Career and Education Opportunities for Mental Health Counselors in Ohio
Ohio has a population of 11,542,645, which has grown by 1.67% over the past decade. Nicknamed the "Buckeye State," Ohio's capital and largest city is Columbus.
Currently, 2,780 people work as mental health counselors in Ohio. This is expected to grow 30% to about 3,610 people by 2016. This is better than the national trend for mental health counselors, which sees this job pool growing by about 24.0% over the next eight years. Mental health counselors generally counsel with emphasis on prevention.
A person working as a mental health counselor can expect to earn about $19 per hour or $41,020 per year on average in Ohio and about $17 hourly or $36,810 per year on average in the U.S. as a whole. Mental health counselors earn less than people working in the category of Counseling and Therapy generally in Ohio and less than people in the Counseling and Therapy category nationally. People working as mental health counselors can fill a number of jobs, such as: licensed professional counselor , group counselor, and corrections caseworker.
In 2008, there were a total of 6,819,050 jobs in Ohio. The average annual income was $35,889 in 2008, up from $35,174 in 2007. The unemployment rate in Ohio was 10.2% in 2009, which has grown by 3.6% since the previous year. About 21.1% of Ohio residents have college degrees, which is lower than the national average.
The top industries in Ohio include fabricated metal product manufacturing, soap detergent manufacturing, and forging. Notable tourist attractions include the Columbus Jewish Historical, the Gahanna Historical Society, and the Franklin Park Conservatory.
CITIES WITH Mental Health Counselor OPPORTUNITIES IN Ohio
JOB DESCRIPTION: Mental Health Counselor
In general, mental health counselors counsel with emphasis on prevention. They also work with individuals and groups to promote optimum mental health.
Every day, mental health counselors are expected to be able to piece together evidence to, in some sense, diagnose what is going on in a situation. They need to evaluate problems as they arise. It is also important that they listen to and understand others in meetings.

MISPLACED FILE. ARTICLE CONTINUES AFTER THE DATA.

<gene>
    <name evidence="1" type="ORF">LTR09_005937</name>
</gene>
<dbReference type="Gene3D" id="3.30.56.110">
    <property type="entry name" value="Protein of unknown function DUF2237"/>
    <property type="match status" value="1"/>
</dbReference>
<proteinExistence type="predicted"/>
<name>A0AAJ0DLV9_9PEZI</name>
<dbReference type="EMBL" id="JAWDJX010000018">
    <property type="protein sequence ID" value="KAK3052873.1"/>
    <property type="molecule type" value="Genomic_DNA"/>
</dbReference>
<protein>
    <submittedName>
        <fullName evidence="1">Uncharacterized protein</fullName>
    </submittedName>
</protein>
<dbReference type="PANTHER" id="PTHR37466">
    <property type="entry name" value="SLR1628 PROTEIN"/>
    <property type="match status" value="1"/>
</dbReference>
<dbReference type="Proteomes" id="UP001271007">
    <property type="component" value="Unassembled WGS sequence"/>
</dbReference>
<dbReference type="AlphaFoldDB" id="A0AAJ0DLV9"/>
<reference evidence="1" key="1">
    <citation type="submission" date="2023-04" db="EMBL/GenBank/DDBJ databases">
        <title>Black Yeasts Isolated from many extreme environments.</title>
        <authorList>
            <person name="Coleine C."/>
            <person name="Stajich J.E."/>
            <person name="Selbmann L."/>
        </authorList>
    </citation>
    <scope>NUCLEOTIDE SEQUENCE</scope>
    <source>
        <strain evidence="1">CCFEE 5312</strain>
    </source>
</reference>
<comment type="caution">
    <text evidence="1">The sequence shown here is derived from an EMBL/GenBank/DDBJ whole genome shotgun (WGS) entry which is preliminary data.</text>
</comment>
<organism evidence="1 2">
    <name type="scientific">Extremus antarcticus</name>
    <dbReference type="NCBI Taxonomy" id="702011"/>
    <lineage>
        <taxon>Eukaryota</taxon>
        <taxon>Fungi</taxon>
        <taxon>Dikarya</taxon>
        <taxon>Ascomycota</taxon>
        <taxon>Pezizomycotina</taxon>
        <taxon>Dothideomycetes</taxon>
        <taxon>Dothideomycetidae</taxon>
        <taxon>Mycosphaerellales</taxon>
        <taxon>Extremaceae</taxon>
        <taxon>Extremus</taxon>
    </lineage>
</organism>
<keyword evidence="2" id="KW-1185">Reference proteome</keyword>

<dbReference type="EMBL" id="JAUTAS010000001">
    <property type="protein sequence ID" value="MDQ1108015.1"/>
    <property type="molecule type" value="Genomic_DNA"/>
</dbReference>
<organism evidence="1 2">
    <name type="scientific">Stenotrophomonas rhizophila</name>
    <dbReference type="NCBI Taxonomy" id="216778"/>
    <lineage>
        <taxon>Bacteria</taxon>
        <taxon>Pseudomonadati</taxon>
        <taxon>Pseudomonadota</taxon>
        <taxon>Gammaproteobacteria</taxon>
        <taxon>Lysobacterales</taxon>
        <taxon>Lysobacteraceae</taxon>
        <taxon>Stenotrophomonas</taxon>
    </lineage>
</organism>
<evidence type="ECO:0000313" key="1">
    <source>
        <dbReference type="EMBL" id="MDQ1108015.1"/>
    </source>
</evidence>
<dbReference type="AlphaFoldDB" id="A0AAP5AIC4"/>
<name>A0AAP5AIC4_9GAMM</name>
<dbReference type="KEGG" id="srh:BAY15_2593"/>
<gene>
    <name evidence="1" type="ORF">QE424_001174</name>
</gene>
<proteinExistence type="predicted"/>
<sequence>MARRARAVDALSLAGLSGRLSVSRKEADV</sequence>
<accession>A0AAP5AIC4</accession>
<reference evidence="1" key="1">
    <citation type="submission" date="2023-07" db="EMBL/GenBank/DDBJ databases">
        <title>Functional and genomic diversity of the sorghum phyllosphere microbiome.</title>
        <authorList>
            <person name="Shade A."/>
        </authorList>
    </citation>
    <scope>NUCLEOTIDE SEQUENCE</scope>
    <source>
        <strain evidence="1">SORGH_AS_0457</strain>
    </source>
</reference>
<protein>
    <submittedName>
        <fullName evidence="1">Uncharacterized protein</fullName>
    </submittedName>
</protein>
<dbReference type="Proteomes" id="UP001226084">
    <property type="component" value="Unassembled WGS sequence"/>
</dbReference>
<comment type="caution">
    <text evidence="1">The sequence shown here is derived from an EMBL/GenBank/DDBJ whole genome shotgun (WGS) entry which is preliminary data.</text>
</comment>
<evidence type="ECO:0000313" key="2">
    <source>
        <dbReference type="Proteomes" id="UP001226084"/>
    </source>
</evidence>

Similar jobs with educational opportunities in Ohio include:
- Career Advisor. Counsel individuals and provide group educational and vocational guidance services.
- Child and Family Services Worker. Provide social services and assistance to improve the social and psychological functioning of children and their families and to maximize the family well-being and the academic functioning of children. May assist single parents, arrange adoptions, and find foster homes for abandoned or abused children. In schools, they address such problems as teenage pregnancy, misbehavior, and truancy. May also advise teachers on how to deal with problem children.
- Health Education Specialist. Promote, maintain, and improve individual and community health by assisting individuals and communities to adopt healthy behaviors. Collect and analyze data to identify community needs prior to planning, implementing, and evaluating programs designed to encourage healthy lifestyles, policies and environments. May also serve as a resource to assist individuals, other professionals, or the community, and may administer fiscal resources for health education programs.
- Marriage and Family Therapist. Diagnose and treat mental and emotional disorders, whether cognitive, or behavioral, within the context of marriage and family systems. Apply psychotherapeutic and family systems theories and techniques in the delivery of professional services to individuals, couples, and families for the purpose of treating such diagnosed nervous and mental disorders.
- Social Services Assistant. Assist professionals from a wide variety of fields, such as psychology, rehabilitation, or social work, to provide client services, as well as support for families. May assist clients in identifying available benefits and social and community services and help clients obtain them. May assist social workers with developing, organizing, and conducting programs to prevent and resolve problems relevant to substance abuse, human relationships, or adult daycare.
- Substance Abuse Specialist. Counsel and advise individuals with alcohol, tobacco, or other problems, such as gambling and eating disorders. May counsel individuals, families, or groups or engage in prevention programs.
LOCATION INFORMATION: Ohio
Ohio has a population of 11,542,645, which has grown by 1.67% over the past decade. Nicknamed the "Buckeye State," Ohio's capital and most populous city is Columbus. In 2008, there were a total of 6,819,050 jobs in Ohio. The average annual income was $35,889 in 2008, up from $35,174 in 2007. The unemployment rate in Ohio was 10.2% in 2009, which has grown by 3.6% since the previous year. Roughly 21.1% of Ohio residents have college degrees, which is lower than the national average.
The top industries in Ohio include fabricated metal product manufacturing, soap detergent manufacturing, and forging. Notable tourist destinations include the Columbus Museum of Art, the Columbus Jewish Historical, and the COSI.